STEPHEN ARNOLD DOUGLAS, -One of the most prominent figures in political circles during the intensely exciting
days that proceded the war, and a leader of the Union branch of the Democratic party was the gentleman whose name
heads this sketch.
He was born at Brandon, Rutland county, Vermont, April 23, 1813, of poor but respectable parentage. His father,
a practicing physician, died while our subject was but an infant, and his mother, with two small children and but
small means, could give him but the rudiments of an education. At the age of fifteen young Douglas engaged at work
in the cabinet making business to raise funds to carry him through college. After a few years of labor he was enabled
to pursue an academical course, first at Brandon, and later at Canandaigua, New York. In the latter place he remained
until 1833, taking up the study of law, Before he was twenty, however, his funds running low, he abandoned all
further attempts at education, determining to enter at once the battle of life. After some wanderings through the
western states he took up his residence at Jacksonville, Illinois, where, after teaching school for three months,
he was admitted to the bar, and opened an office in 1834. Within a year from that time, so rapidly had he risen
in his profession. he was chosen attorney general of the state, and warmly espoused the principles of the Domocratic
party. He soon became one of the most popular orators in Illinois. It was at this time he gained the name of the
"Little Giant." In 1835 he resigned the position of attorney general having been elected to the legislature.
In 1841 he was chosen judge of the supreme court of Illinois which he resigned two years later to take a seat in
congress. It was during this period of his life, while a member of the lower house, that he established his reputation
and took the side of those who contended that congress had no ccnstitutional right to restrict the extension of
slavery further than the agreement between the states made in 1820. This, in spite of his being opposed to slavery,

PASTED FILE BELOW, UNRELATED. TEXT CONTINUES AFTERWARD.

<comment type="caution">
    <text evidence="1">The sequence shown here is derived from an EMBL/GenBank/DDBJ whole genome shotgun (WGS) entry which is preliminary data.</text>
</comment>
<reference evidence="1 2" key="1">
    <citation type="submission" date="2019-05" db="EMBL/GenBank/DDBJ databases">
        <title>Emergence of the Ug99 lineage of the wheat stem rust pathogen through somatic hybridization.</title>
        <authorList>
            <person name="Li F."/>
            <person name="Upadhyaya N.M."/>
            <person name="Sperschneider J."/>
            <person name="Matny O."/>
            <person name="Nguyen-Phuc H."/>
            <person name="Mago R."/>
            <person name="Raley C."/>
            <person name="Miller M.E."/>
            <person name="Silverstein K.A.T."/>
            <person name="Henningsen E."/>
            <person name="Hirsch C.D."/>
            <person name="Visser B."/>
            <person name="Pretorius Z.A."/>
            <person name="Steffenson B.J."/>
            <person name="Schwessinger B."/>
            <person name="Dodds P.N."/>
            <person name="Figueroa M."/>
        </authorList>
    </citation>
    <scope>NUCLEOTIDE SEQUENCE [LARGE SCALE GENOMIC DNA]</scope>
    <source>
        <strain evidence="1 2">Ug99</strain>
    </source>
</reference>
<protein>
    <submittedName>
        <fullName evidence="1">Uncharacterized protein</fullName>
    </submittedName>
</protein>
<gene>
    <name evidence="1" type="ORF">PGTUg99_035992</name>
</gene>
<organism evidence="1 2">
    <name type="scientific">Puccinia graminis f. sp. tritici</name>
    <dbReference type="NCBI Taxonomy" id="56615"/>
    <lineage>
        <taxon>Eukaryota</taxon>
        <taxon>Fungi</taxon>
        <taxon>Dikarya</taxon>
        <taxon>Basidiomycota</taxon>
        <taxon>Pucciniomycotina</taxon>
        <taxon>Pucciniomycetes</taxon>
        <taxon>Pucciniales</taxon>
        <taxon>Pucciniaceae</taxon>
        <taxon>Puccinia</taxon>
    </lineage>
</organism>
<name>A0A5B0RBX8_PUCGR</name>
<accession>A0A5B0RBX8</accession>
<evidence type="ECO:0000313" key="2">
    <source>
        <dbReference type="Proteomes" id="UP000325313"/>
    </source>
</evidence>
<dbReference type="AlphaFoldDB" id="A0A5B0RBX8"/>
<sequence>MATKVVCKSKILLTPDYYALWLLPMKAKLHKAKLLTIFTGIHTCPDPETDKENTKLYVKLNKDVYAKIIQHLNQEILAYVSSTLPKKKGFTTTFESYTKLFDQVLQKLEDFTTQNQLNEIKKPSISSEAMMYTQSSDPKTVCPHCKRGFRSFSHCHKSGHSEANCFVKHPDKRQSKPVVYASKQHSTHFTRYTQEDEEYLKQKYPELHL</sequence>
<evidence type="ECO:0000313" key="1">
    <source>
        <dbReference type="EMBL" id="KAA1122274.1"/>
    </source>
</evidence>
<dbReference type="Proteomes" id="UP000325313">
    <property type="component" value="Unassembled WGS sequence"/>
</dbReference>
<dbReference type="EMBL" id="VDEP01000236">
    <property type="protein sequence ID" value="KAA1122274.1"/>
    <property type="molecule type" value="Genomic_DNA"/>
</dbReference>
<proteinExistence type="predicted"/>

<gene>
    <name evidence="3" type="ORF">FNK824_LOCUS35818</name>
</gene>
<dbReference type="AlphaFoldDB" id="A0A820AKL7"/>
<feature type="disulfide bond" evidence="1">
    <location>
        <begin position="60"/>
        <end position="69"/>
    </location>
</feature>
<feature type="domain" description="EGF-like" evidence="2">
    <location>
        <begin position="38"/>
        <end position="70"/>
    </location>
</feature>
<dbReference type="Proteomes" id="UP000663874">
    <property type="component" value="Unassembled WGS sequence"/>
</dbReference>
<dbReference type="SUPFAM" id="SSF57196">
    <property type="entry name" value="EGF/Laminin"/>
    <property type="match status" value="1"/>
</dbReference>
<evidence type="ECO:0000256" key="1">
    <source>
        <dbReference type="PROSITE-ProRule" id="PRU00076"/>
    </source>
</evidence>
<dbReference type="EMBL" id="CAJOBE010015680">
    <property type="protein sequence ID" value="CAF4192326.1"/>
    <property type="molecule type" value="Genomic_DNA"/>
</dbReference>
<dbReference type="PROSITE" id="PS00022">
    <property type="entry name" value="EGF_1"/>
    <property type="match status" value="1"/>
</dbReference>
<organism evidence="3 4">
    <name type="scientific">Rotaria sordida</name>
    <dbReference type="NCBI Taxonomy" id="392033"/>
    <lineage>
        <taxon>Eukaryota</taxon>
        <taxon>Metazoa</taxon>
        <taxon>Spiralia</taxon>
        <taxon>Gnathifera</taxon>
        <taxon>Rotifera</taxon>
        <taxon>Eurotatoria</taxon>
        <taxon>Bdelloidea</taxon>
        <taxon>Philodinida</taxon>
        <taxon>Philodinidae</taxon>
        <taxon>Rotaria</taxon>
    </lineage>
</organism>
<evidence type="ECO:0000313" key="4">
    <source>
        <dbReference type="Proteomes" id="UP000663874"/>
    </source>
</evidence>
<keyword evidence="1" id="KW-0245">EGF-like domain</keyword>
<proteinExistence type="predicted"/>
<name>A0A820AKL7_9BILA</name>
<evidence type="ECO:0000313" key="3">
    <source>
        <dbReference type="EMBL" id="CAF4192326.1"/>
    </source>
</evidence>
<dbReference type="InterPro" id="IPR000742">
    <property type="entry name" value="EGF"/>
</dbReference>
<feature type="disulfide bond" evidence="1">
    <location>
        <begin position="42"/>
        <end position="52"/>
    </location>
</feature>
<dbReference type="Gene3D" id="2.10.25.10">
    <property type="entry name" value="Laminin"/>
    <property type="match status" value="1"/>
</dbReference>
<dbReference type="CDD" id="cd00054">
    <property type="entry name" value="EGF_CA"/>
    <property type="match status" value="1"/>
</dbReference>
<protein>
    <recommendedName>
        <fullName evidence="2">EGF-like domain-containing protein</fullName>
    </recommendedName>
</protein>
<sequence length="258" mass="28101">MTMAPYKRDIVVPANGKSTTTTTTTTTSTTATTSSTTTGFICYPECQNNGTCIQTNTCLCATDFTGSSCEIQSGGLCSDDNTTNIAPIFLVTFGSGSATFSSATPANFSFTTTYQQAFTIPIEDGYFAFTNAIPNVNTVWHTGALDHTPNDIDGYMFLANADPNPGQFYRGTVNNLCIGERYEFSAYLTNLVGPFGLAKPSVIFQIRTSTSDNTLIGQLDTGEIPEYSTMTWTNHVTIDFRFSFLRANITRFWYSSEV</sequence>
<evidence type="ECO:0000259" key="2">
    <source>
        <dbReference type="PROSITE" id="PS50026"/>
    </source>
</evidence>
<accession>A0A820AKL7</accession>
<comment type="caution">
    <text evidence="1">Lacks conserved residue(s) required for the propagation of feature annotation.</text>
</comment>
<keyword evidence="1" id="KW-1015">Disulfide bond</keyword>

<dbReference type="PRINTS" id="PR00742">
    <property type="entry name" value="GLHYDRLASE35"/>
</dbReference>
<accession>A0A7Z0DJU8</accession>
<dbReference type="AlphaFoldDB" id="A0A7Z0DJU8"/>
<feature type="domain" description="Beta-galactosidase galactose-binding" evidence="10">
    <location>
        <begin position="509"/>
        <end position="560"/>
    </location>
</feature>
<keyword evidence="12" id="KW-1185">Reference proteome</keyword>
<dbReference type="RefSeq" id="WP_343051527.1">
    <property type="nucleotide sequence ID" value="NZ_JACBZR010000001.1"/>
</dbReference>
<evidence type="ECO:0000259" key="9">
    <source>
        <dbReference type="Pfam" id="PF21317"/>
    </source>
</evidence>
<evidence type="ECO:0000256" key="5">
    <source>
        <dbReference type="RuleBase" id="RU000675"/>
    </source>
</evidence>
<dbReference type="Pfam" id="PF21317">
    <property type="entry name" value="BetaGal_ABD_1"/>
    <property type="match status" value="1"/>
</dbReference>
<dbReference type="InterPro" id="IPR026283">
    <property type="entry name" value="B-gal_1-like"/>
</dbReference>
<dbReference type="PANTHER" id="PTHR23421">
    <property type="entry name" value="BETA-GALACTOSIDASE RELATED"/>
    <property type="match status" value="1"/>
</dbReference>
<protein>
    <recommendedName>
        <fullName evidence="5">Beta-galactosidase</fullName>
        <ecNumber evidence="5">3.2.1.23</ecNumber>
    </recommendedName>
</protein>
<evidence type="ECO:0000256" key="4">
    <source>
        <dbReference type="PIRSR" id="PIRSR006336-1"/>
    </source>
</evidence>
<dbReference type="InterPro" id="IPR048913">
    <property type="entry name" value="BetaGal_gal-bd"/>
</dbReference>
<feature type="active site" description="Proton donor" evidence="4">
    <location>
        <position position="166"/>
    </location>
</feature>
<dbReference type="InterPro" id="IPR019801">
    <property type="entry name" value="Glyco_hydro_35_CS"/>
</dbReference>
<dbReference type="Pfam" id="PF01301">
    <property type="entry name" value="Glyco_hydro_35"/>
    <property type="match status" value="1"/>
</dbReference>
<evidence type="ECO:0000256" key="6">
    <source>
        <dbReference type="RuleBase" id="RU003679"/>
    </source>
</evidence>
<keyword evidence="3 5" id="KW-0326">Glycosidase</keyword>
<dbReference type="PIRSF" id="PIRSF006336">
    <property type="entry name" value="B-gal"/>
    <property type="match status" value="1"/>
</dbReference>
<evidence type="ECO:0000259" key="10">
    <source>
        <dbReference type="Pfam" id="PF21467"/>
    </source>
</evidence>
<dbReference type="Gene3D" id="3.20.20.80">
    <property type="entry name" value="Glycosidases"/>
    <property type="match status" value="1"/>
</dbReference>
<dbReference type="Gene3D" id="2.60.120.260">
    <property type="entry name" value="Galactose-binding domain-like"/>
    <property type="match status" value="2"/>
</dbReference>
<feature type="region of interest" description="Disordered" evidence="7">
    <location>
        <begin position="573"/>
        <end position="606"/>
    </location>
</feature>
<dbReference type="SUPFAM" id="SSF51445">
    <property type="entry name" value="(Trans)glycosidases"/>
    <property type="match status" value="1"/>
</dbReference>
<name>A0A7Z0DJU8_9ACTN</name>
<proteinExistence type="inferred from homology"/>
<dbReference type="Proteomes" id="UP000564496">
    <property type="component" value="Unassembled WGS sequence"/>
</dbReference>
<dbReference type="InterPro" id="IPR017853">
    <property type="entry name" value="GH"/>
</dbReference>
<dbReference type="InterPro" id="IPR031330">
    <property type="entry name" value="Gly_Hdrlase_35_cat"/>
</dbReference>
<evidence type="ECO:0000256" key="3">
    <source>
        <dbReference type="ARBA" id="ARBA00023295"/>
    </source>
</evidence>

and only on grounds which he believed to be right, favored what was called the Missouri compromise. In 1847 Mr.
Douglas was chosen United States senator for six years, and greatly distinguished himself. In 1852 he was re-eiected
to the same office. During this latter term, under his leadership. the "Kansas Nebraska bill" was carried
in the senate. In 1858, nothwithstanding the fierce contest made by his able competitor for the position, Abraham
Lincoln, and with the administration of Buchanan arrayed against him, Mr. Douglas was re-elected senator. After
the trouble in the Charleston convention, when by the withdrawal of several state delegates without a nomination,
the Union Democrats, in con vention at Baltimore, in 1860, nominated Mr. Douglas as their candidate for presidency.
The results of this election are well known and the great events of 1861 coming on, Mr. Douglas was spared their
full development, dying at Chicago, Illinois, June 3, 1861, after a short illness. His last words to his children
were, "to obey the laws and support the constitution of the United States."
A Biographical Record
Of Schuyler County, New York
The S. J. Clarke Publishing Company
New York and Chicago 1903.
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